On Wednesday, President Donald Trump asserted executive privilege to block Congress from reading materials that led to the addition of the new citizenship question for the 2020 Census.
Later in the day, the House Committee on Oversight and Government Reform voted to hold Attorney General William Barr and Secretary of Commerce Wilbur Ross in contempt of Congress "for refusal to comply with subpoenas" related to the 2020 Census, CNN reports. The subpoenas include claims of both civil and criminal contempt. The issue will now advance to the full House of Representatives for further action.
Last month, documents revealed that the citizenship question appeared to be intentionally designed to undercount Democratic Latinx voters. (Research suggests that over six million additional people won't participate as a result of the new question.) As Jack Herrera wrote for Pacific Standard, Thomas B. Hofeller, a GOP strategist and a key player in adding the citizenship question, had previously designed voting maps based on eligible citizens of voting age (as opposed to population). He wrote in the revealed documents that these new maps "would be advantageous to Republicans and non-Hispanic whites." Hofeller recommended adding the question to the census, and encouraged the Trump administration to justify its addition as important for enforcing the Voting Rights Act of 1965.
That's the argument that Ross has since relied on. However, as Pacific Standard previously reported, "multiple courts have found that Ross wanted to add the question regardless, and then pressured the Department of Justice to find a justification for it."
"Their justification for wanting to ask the question has always been the Voting Rights Act, but that doesn't actually make any sense because experts know that asking about citizenship data on the census was only going to give us less accurate citizenship data, which in turn will make it harder to enforce the Voting Rights Act," says Kelly Percival, a counsel with the Brennan Center's Democracy Program.
The Supreme Court is currently considering the citizenship question, and a ruling could come as soon as the end of June. The timeline for the other legal proceedings remains less clear.
Here's what you need to know about Trump's assertion of executive privilege and what's ahead in the debate over the citizenship question.
Why Did Trump Invoke Executive Privilege?
On Wednesday, Trump asserted executive privilege to protect Barr and Ross—and the private proceedings leading up to the addition of the citizenship question—from the House's subpoena.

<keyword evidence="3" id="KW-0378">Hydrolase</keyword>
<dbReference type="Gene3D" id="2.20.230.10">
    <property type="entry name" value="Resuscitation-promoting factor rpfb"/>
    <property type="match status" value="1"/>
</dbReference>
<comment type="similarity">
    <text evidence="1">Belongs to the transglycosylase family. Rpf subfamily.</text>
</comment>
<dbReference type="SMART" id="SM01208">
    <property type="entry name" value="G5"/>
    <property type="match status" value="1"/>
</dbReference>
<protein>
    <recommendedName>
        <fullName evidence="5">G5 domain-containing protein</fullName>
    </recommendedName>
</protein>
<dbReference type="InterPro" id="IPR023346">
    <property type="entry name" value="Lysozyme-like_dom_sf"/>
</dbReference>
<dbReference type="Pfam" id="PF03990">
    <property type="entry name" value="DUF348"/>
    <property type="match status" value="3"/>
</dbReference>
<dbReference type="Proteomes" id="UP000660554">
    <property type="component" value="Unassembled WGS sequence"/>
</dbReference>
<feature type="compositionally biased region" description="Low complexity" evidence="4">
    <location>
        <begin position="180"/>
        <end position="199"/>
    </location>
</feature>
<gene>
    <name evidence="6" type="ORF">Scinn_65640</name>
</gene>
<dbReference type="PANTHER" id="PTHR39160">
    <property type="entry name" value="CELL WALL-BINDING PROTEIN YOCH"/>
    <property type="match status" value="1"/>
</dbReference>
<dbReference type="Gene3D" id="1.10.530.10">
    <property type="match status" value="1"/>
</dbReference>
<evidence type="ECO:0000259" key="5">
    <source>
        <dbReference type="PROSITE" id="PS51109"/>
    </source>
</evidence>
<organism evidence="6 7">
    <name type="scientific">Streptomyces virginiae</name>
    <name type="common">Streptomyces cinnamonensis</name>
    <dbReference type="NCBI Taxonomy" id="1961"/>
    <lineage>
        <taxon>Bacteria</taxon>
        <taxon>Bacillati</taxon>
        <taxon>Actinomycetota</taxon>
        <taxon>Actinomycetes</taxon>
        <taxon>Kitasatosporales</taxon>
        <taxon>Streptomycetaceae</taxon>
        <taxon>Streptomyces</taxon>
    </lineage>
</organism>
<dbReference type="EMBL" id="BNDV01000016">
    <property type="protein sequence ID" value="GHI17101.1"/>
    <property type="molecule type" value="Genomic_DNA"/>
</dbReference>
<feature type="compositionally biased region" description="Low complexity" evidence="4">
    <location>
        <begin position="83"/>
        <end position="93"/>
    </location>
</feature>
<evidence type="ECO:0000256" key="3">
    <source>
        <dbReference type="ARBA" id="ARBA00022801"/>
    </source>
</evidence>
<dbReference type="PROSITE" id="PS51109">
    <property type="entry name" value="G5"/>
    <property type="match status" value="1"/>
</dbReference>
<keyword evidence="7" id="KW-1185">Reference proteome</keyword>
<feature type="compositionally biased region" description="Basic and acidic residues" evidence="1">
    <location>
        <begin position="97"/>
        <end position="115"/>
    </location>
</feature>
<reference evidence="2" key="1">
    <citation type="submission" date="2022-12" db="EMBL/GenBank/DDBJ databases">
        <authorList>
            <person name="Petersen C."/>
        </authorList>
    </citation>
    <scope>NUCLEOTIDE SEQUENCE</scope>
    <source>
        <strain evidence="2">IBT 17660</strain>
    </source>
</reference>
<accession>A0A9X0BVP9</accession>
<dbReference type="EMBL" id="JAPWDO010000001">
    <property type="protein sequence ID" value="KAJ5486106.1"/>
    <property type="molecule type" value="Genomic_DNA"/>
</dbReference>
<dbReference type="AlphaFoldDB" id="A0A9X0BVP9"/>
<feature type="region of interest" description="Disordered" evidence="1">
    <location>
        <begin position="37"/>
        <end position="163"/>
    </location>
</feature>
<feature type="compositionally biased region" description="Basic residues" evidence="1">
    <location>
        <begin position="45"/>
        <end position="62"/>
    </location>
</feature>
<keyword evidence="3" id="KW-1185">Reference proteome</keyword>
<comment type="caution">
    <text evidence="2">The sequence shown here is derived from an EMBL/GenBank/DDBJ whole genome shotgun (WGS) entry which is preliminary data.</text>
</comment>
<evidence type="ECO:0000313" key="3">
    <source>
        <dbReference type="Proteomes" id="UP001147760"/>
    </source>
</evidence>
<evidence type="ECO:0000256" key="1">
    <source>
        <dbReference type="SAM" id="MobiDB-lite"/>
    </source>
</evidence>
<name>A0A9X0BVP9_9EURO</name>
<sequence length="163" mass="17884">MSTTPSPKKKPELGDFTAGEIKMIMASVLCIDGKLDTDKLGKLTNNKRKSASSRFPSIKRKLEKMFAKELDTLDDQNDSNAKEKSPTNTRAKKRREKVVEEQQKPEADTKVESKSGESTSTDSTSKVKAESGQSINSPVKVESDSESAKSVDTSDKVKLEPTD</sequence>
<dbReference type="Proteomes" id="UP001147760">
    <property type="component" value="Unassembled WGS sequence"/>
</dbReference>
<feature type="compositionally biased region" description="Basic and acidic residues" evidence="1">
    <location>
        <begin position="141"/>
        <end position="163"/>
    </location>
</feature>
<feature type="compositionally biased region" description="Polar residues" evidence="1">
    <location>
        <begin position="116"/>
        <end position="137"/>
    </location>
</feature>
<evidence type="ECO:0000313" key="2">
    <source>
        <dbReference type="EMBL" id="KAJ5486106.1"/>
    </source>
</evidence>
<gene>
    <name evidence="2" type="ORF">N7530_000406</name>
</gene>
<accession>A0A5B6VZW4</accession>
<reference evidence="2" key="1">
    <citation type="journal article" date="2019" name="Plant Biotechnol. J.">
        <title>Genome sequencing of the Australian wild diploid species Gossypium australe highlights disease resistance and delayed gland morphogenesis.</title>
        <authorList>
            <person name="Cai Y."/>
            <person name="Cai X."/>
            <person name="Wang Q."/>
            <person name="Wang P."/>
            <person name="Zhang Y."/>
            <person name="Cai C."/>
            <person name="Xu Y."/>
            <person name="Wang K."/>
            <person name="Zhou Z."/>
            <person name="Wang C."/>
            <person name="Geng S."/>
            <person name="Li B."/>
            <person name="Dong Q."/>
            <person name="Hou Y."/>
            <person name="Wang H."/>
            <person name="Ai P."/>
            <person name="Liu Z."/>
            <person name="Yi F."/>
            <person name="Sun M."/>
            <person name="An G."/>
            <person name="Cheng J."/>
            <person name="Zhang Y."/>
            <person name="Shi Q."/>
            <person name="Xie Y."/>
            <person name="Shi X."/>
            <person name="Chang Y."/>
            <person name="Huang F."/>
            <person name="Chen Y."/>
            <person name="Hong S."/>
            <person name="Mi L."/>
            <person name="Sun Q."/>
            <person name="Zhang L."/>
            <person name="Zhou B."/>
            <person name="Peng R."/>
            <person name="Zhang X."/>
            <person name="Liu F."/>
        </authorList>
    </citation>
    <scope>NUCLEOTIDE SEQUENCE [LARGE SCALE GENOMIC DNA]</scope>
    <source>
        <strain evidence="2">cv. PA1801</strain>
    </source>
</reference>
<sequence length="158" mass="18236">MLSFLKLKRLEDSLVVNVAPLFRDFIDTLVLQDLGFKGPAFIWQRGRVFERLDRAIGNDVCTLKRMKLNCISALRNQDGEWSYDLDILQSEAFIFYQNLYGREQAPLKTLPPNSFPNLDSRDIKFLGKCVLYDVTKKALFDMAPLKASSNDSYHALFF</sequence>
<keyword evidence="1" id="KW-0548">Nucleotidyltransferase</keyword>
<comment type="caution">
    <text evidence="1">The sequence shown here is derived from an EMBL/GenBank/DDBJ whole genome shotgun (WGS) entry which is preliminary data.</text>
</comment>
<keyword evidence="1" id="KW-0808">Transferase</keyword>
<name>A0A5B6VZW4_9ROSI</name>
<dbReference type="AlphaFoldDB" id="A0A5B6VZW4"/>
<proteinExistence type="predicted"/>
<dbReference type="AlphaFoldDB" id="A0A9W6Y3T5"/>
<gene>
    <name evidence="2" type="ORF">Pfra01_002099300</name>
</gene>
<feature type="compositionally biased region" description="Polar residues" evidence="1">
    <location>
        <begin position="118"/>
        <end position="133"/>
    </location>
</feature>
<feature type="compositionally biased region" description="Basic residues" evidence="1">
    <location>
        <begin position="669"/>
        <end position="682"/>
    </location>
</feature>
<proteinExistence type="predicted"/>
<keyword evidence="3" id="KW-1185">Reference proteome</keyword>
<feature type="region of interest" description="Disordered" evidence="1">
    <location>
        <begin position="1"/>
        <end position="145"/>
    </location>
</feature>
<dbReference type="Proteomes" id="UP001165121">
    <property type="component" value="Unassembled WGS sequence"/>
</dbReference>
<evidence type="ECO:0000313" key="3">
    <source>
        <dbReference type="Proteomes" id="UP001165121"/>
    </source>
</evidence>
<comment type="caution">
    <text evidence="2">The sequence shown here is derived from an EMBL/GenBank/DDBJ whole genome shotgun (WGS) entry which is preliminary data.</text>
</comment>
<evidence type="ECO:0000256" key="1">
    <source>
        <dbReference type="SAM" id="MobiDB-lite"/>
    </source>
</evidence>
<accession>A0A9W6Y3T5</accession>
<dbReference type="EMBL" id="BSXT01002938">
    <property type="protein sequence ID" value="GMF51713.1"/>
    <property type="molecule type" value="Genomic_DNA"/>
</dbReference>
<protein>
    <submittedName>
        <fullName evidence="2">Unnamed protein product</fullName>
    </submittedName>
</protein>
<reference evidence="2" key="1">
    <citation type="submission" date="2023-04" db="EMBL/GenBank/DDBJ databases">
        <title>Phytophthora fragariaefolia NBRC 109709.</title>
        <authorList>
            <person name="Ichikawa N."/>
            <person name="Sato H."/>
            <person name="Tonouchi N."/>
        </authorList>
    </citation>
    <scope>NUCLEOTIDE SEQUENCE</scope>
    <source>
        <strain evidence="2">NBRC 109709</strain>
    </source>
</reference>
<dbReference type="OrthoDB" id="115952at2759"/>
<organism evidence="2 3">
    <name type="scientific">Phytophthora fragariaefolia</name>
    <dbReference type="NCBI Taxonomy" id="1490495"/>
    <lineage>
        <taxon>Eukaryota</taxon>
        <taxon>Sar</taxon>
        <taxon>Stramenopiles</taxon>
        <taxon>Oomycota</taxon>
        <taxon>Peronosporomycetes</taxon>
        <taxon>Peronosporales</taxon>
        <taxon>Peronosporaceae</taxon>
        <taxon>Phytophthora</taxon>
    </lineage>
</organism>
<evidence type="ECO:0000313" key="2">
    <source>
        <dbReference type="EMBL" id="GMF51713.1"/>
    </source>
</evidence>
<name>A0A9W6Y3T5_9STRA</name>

The basic idea behind executive privilege is that "each branch has to have some confidentiality in their internal communication so that decision makers can get candid advice," says Saikrishna Bangalore Prakash, a professor of law at the University of Virginia, who focuses on the separation of powers, specializing in executive power.
What's the benefit of invoking executive privilege in this case? Time, Prakash says. "It's often a long, drawn-out process," Prakash says, during which the administration can review documents and decide which it believes should be "privileged," or kept confidential from Congress and the public.
The House is aware of the administration's strategy: "The leadership in the House is cognizant of the time value of delay, and they don't want delays," Prakash says. "So they have issued subpoenas faster than has been the case in the past."
"If Trump had nothing to hide, his administration would not resist the call to defend this untested, last-minute question," Vanita Gupta, president and chief executive officer of the Leadership Conference on Civil and Human Rights, said in a statement. "The president's latest assertion only raises the question: What else are they hiding?"
What Will Happen Next?
After a congressional committee requests information and the executive branch declines to allow Congress to access all (or some) of the documents, it is up to the head of the committee to decide whether those are acceptable conditions, Prakash explains. If they are unacceptable, Congress will try to get a court to adjudicate the subpoena and Congress' right to information, and decide whether to uphold the subpoena.
If negotiations are successful, or either the administration or chamber changes hands, a settlement may occur. But if no settlement occurs, the courts will be forced to intervene. "Typically before [the courts] get involved, they try to get the parties more time to resolve it through negotiations," Prakash says, because "the courts don't want to decide these questions."
Negotiations of some sort will eventually occur, but if they don't work, the courts will ultimately decide the case. "In our system, the executive branch honors a court judgment. They may appeal it and hope that it gets overturned, but they don't typically say, 'We are not gonna follow it,'" Prakash says. "I don't think the executive branch is prepared to defy judicial orders."